Conservative chancellor candidate Edmund Stoiber faces a further blow to his reputation for economic management, considered by some to be his greatest electoral asset.
Neue Maxhütte is southern Germany's largest steel plant.
Yet another major employer in the state Edmund Stoiber governs is set to go to the wall.
Bavaria's Neue Maxhütte, southern Germany's largest steel plant, cannot be saved and it will be wound down between now and the end of the year, said Jobst Wellensiek, administrator for the plant's parent company Maxhütte AG, which has been insolvent since 1998. Some 750 jobs are involved.
Wellensiek said the search for an investor for the plant, which is sited in the Bavarian town of Sulzbach-Rosenburg, had proved fruitless, as had efforts to restore the plant to long-term financial health without the aid of an investor. All orders would be worked off, he added. And Maxhütte's tubes unit, which was rescued from insolvency in 2000 by Bavarian entrepreneur Max Eicher and his Lech-Stahlwerke GmbH, will not be affected.
Germany's governing Social Democratic Party and its junior coalition partner, the environmentalist Green Party, seized on the news as proof of the failure of Stoiber's economic policy. The chancellor candidate of the conservative alliance of the Christian Democratic Party and Christian Social Union is also premier of Bavaria state.
Stoiber even came under attack from the liberal Free Democratic Party, which he sees as a coalition partner in the event of a conservative victory in the coming general election.
The FDP's economics expert, Rainer Brüderle, said Stoiber had wasted billions of euro of tax revenue with his economic policies. "Stoiber's economic policy is no model for Germany to adopt," Brüderle told Handelsblatt.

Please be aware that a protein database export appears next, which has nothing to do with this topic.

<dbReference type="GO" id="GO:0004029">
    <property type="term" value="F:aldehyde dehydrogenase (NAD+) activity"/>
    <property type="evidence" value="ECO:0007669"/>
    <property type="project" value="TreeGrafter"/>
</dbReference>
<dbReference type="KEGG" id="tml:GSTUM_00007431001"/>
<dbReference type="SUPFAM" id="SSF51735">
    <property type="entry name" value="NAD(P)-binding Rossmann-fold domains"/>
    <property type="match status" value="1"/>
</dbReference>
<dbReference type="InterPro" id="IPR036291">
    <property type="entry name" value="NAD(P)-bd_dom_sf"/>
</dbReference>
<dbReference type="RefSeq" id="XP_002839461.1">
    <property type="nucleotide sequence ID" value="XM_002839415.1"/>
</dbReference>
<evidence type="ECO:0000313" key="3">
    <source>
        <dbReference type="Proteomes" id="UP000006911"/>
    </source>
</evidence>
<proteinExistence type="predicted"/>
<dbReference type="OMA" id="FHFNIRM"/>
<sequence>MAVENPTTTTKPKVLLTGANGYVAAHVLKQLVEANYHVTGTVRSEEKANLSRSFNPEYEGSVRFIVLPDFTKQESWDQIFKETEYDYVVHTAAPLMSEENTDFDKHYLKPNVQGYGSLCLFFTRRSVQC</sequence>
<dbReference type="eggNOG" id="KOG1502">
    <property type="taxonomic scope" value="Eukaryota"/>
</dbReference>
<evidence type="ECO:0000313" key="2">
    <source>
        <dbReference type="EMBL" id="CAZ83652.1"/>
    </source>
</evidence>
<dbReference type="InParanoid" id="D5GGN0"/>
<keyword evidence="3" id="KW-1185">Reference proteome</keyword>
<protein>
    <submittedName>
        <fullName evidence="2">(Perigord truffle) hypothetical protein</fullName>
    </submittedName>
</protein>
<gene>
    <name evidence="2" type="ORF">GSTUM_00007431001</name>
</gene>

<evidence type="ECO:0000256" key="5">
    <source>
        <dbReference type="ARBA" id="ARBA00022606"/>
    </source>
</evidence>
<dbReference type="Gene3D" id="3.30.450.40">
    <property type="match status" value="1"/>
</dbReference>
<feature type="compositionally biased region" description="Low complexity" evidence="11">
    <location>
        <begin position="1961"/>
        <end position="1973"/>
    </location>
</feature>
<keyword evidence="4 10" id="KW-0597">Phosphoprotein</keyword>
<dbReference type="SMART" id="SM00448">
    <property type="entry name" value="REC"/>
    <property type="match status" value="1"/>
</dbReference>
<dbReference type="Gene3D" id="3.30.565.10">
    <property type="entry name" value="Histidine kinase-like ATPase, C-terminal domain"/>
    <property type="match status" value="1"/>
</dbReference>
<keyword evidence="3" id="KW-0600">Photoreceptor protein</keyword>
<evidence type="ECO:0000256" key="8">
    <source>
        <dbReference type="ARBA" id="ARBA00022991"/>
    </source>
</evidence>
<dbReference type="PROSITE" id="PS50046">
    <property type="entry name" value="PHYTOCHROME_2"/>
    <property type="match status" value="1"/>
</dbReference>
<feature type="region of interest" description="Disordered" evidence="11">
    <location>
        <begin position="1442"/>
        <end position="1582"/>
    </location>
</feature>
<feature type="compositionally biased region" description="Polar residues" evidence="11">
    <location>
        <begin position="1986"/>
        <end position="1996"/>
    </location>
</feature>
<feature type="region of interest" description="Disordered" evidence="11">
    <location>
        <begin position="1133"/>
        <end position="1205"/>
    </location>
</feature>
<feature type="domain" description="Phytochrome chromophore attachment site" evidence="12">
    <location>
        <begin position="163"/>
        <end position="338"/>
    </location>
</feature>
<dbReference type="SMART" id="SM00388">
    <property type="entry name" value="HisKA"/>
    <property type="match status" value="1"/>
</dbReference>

Meanwhile, Germany's current economics minister, the independent Werner Müller, described the imminent winding-down of Neue Maxhütte as fitting in with the picture of a clear rise in Bavaria's position in the insolvency league.
The collapse of the Kirch media conglomerate this year, followed by the insolvency of aircraft maker Fairchild Dornier, dealt a blow to confidence in the state, which has tended to be one of Germany's most prosperous regions.
Stoiber himself was quick to put the news from Maxhütte into context, pointing out that the economy isn't going through a particularly rosy period right now. "Maxhütte is just one of 40,000 bankruptcy cases (in Germany) this year." He said Bavaria, which had taken over the steel works in the 1980s when it rescued Maxhütte from insolvency with a 250 million euro cash injection, had drawn up a privatization plan, but this had been turned down by the EU's competition commissioner at the time, Karel Van Miert. He said the blame for steel plant's current woes lay with Van Miert.